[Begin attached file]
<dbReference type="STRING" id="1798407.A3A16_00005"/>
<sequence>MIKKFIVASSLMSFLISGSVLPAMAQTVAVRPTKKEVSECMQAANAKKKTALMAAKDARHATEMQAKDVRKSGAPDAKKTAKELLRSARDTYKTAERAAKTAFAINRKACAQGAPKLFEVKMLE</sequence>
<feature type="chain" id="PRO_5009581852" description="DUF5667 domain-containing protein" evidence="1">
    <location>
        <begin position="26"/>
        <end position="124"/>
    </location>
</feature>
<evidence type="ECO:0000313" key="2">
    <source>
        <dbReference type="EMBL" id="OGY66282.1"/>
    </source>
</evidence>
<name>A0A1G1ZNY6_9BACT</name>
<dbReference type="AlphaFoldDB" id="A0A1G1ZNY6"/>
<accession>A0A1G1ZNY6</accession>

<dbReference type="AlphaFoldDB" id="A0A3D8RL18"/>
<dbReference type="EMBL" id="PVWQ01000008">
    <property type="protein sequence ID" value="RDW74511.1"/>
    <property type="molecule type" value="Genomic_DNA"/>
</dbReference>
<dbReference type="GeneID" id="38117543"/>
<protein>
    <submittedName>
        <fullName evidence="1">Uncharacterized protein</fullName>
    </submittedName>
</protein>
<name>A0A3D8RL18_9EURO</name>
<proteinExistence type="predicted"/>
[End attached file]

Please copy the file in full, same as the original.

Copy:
<dbReference type="STRING" id="1798407.A3A16_00005"/>
<sequence>MIKKFIVASSLMSFLISGSVLPAMAQTVAVRPTKKEVSECMQAANAKKKTALMAAKDARHATEMQAKDVRKSGAPDAKKTAKELLRSARDTYKTAERAAKTAFAINRKACAQGAPKLFEVKMLE</sequence>
<feature type="chain" id="PRO_5009581852" description="DUF5667 domain-containing protein" evidence="1">
    <location>
        <begin position="26"/>
        <end position="124"/>
    </location>
</feature>
<evidence type="ECO:0000313" key="2">
    <source>
        <dbReference type="EMBL" id="OGY66282.1"/>
    </source>
</evidence>
<name>A0A1G1ZNY6_9BACT</name>
<dbReference type="AlphaFoldDB" id="A0A1G1ZNY6"/>
<accession>A0A1G1ZNY6</accession>

<dbReference type="AlphaFoldDB" id="A0A3D8RL18"/>
<dbReference type="EMBL" id="PVWQ01000008">
    <property type="protein sequence ID" value="RDW74511.1"/>
    <property type="molecule type" value="Genomic_DNA"/>
</dbReference>
<dbReference type="GeneID" id="38117543"/>
<protein>
    <submittedName>
        <fullName evidence="1">Uncharacterized protein</fullName>
    </submittedName>
</protein>
<name>A0A3D8RL18_9EURO</name>
<proteinExistence type="predicted"/>